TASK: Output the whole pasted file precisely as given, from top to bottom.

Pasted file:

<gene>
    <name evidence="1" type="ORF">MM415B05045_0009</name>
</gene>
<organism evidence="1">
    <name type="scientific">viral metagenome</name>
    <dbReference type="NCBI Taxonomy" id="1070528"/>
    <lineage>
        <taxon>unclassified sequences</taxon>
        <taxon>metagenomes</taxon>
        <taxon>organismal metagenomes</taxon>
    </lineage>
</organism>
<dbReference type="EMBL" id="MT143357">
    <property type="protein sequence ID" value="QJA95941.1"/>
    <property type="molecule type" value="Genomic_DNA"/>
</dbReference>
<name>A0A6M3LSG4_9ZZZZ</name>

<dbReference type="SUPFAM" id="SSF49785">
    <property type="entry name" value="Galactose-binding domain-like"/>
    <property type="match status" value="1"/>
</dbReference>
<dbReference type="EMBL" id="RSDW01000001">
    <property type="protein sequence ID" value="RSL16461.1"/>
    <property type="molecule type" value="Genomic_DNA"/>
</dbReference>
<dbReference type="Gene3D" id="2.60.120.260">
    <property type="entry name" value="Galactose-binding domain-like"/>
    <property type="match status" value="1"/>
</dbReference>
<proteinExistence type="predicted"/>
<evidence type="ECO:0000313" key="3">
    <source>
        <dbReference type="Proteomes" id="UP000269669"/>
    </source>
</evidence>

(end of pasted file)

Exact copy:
<gene>
    <name evidence="1" type="ORF">MM415B05045_0009</name>
</gene>
<organism evidence="1">
    <name type="scientific">viral metagenome</name>
    <dbReference type="NCBI Taxonomy" id="1070528"/>
    <lineage>
        <taxon>unclassified sequences</taxon>
        <taxon>metagenomes</taxon>
        <taxon>organismal metagenomes</taxon>
    </lineage>
</organism>
<dbReference type="EMBL" id="MT143357">
    <property type="protein sequence ID" value="QJA95941.1"/>
    <property type="molecule type" value="Genomic_DNA"/>
</dbReference>
<name>A0A6M3LSG4_9ZZZZ</name>

<dbReference type="SUPFAM" id="SSF49785">
    <property type="entry name" value="Galactose-binding domain-like"/>
    <property type="match status" value="1"/>
</dbReference>
<dbReference type="EMBL" id="RSDW01000001">
    <property type="protein sequence ID" value="RSL16461.1"/>
    <property type="molecule type" value="Genomic_DNA"/>
</dbReference>
<dbReference type="Gene3D" id="2.60.120.260">
    <property type="entry name" value="Galactose-binding domain-like"/>
    <property type="match status" value="1"/>
</dbReference>
<proteinExistence type="predicted"/>
<evidence type="ECO:0000313" key="3">
    <source>
        <dbReference type="Proteomes" id="UP000269669"/>
    </source>
</evidence>